Enter' (first) edition, are without it in the  Eneer' (second) 
edition. Forty words, which have the same ending in the 
D 2 



3:- PERICLES 

publishing fbr himself a new edition of Pericles in quarto in 
163 '. Cotes' edition closely follows Bird's text of  630, and 
is equally incoherent. 
The Third No further edition of Pericles appeared till I664, when 
roiorewint, the play was at length included in a collective edition of 
Shakespeare's works. It then figured in the opening pages 
of an appendix containing in addition six other plays which 
had been falsely ascribed to Shakespeare in his lifetime. 
The volume was the second (not the first) impression of the 
Third Folio. The first impression, which has the imprint, 
 London. Printed for Philip Chetwinde I663; reproduces 
the thirty-six plays which appeared in the First and Second 
'olios. The second impression has a new title-page running:m 
 M r. William Shakespear's Comedies, Historie% and Tragedies. 
Published according to the true original copies. The 
third Impression. And unto this Impression is added seven 
Playes, never before printed in Foil% viz. Pericles Prince 
of Tyre. The London Prodigall. The History of Thomas 
L d. Cromwell. Sir John Oldcastle Lord Cobham. The 
Puritan Widow. A Yorkshire Tragedy. The Tragedy of 
Locrine. Printed for P. C: London, 1 664.' 
The seven  Playes never before printed in Folio' appear 
at the end of the volmne with new paginations and new 
signatures. The text of Pericles fills ten leaves, of which the 
first six belong to a quire signed a', and the second four to 
a quire signed 'b'. The pagination runs I-zo. The intro- 
ductory heading runs:The much admired Play called 
Pericles, Prince of Tyre, with the true Relation of the 
whole History, Adventures, and Fortunes of the said Prince, 
Written by W. Shakespeare, and published in his life time.' 
Chetwinde's text is that of the quarto of 163 ', but there are 
many conjectural alterations. For the first time the play is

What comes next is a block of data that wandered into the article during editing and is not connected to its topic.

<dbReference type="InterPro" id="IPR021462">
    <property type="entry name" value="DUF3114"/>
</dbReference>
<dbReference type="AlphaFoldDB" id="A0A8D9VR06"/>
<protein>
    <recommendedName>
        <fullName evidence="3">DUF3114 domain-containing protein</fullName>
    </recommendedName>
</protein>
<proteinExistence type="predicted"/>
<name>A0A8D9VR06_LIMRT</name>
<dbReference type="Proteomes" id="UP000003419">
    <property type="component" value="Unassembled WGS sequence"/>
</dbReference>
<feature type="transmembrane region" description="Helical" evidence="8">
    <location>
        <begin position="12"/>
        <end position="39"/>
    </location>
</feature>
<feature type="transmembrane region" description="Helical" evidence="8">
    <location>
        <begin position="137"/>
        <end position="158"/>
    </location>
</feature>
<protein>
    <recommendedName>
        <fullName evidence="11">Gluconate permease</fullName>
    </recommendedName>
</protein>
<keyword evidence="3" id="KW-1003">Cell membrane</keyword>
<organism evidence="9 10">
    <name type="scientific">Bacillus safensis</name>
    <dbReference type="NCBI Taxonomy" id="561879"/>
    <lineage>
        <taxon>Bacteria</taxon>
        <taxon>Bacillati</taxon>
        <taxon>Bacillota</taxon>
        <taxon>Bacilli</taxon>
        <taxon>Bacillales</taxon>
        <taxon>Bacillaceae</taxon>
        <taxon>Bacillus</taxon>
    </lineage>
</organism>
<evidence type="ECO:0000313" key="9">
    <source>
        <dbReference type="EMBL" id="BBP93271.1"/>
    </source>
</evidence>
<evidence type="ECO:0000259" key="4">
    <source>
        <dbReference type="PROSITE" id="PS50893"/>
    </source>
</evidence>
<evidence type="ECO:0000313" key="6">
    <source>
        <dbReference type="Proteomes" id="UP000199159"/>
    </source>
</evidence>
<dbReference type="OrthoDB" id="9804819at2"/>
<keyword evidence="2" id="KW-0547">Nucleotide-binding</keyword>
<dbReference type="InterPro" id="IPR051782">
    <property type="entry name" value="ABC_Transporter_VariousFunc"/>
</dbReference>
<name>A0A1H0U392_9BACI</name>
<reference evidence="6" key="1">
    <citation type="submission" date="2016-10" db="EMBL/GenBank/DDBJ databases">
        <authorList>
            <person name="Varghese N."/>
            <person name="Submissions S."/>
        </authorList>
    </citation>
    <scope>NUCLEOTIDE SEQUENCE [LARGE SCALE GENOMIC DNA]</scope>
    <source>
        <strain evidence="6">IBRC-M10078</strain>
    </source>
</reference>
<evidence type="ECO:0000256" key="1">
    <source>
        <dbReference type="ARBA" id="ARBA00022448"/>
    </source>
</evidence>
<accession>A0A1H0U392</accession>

34- PERICLES 

The two 
editions of 
I734. 

Malone's 
revised text. 

works of 7o9 (as well as in the reissue of I74), based his 
text on that of the Fourth Folio and included Pericles and the 
six spurious pieces. Rowe attempted for the first time to 
distinguish the verse from the prose, and he made a few 
verbal emendations. But he did not go far in the elucidation 
of the text. Pope and the chief eighteenth-century writers 
excluded Pericles, together with the spurious plays, from their 
editions of Shakespeare's works. Although Theobald did 
not reprint the piece in his edition of Shakespeare ( 733), he 
was a careful student of it, as manuscript notes by him in 
extant copies of the 63o and  63 >- editions amply show (see 
Nos. XLIX and LXV infra). 
Two rival reprints in x 2mo of the Fourth Folio version 
of Pericles appeared in London in 734, independently 
of any collective edition. One of these (' Pericles Prince 
of Tyre by Shakespear,' sixty pages) was printed and pub- 
lished by R. Walker at the Shakespear's Head. The other 
((Pericles Prince of Tyre By Mr. William Shakespear,' 
sixty-seven pages) was 'printed for j. Tonson and the 
rest of the Proprietors '. To Tonson's edition was prefixed 
an advertisement by William Chetwood, prompter at the 
Drury Lane Theatre, challenging Walker's pretensions to 
print this and other of Shakespeare's plays ' from copies made 
use of at the Theatre '; Chetwood denounced Walker's text 
as'useless, pirated, and maimed . But Tonson's version is 
little better than his rival's. Pericles was not republished again 
until Malone printed it (in 78o) with all the doubtful pieces 
in his Supplement to Johnson and Steevens' edition of 
 778 . Malone for the first time recovered the verse from the 
prose of the early version, and .by somewhat liberal emenda- 
tions rendered most of the text readable and intelligible. 
It was at the suggestion of Dr. Richard Farmer that 



40 PERICLES 

0 



6 LIST OF SUBSCRIBERS 

WANAMAKEI(, JOHN. 
WARREN, The Rev. F. 
WATANA3, C. 
WATERHOUSE, J. 
WATERS, A. G. 
WATT, A. P. 
WEbSTEr, ISaaC. 
WEIR, R. S. 
WELDON & CO. 
WroTE, W. Hrz. 
WmaN F Pv, re L,a,v. 
WL,o, Eowo S. 

WILLIAMS, ARTHUR JoHn. 
WILLIAMS 8 NORGATE. 
WILLIS, JUDGE. 
WINCH, H. 
WITEa, DAVID. 
WISE, H. E. 
WITHERS, PERCY. 
WREN, ALFRED. 
WREY, Sir BOURCHIER, Bart. 
WRIGHT, C. T. HAGBERG. 
YOUNG, HAROLD E. 
Zsogv, Josv.